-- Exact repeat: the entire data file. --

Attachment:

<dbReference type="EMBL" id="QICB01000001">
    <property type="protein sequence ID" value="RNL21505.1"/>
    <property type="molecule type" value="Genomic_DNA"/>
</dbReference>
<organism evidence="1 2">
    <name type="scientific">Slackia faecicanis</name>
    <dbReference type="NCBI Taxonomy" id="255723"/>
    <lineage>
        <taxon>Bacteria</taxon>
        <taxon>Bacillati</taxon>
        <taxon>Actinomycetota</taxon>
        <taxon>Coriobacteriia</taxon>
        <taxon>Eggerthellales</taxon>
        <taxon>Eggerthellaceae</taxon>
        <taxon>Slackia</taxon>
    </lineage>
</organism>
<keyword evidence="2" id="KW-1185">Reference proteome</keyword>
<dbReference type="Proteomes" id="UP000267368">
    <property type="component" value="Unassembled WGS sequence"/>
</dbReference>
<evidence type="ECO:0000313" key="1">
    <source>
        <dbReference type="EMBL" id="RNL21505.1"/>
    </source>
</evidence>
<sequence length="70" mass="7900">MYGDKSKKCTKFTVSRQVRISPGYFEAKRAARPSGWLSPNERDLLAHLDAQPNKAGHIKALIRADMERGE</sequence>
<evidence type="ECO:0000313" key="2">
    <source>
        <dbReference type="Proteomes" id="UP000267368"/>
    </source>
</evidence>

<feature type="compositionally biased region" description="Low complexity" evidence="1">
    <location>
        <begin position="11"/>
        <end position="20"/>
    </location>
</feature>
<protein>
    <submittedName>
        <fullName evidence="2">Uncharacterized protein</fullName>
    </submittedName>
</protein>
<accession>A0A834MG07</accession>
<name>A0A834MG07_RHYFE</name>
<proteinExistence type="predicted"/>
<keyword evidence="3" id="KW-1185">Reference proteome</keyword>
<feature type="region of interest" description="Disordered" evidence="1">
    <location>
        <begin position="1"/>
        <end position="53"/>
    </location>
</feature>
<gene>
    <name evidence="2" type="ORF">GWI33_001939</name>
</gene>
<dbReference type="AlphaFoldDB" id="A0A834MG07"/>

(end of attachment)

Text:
<dbReference type="EMBL" id="QICB01000001">
    <property type="protein sequence ID" value="RNL21505.1"/>
    <property type="molecule type" value="Genomic_DNA"/>
</dbReference>
<organism evidence="1 2">
    <name type="scientific">Slackia faecicanis</name>
    <dbReference type="NCBI Taxonomy" id="255723"/>
    <lineage>
        <taxon>Bacteria</taxon>
        <taxon>Bacillati</taxon>
        <taxon>Actinomycetota</taxon>
        <taxon>Coriobacteriia</taxon>
        <taxon>Eggerthellales</taxon>
        <taxon>Eggerthellaceae</taxon>
        <taxon>Slackia</taxon>
    </lineage>
</organism>
<keyword evidence="2" id="KW-1185">Reference proteome</keyword>
<dbReference type="Proteomes" id="UP000267368">
    <property type="component" value="Unassembled WGS sequence"/>
</dbReference>
<evidence type="ECO:0000313" key="1">
    <source>
        <dbReference type="EMBL" id="RNL21505.1"/>
    </source>
</evidence>
<sequence length="70" mass="7900">MYGDKSKKCTKFTVSRQVRISPGYFEAKRAARPSGWLSPNERDLLAHLDAQPNKAGHIKALIRADMERGE</sequence>
<evidence type="ECO:0000313" key="2">
    <source>
        <dbReference type="Proteomes" id="UP000267368"/>
    </source>
</evidence>

<feature type="compositionally biased region" description="Low complexity" evidence="1">
    <location>
        <begin position="11"/>
        <end position="20"/>
    </location>
</feature>
<protein>
    <submittedName>
        <fullName evidence="2">Uncharacterized protein</fullName>
    </submittedName>
</protein>
<accession>A0A834MG07</accession>
<name>A0A834MG07_RHYFE</name>
<proteinExistence type="predicted"/>
<keyword evidence="3" id="KW-1185">Reference proteome</keyword>
<feature type="region of interest" description="Disordered" evidence="1">
    <location>
        <begin position="1"/>
        <end position="53"/>
    </location>
</feature>
<gene>
    <name evidence="2" type="ORF">GWI33_001939</name>
</gene>
<dbReference type="AlphaFoldDB" id="A0A834MG07"/>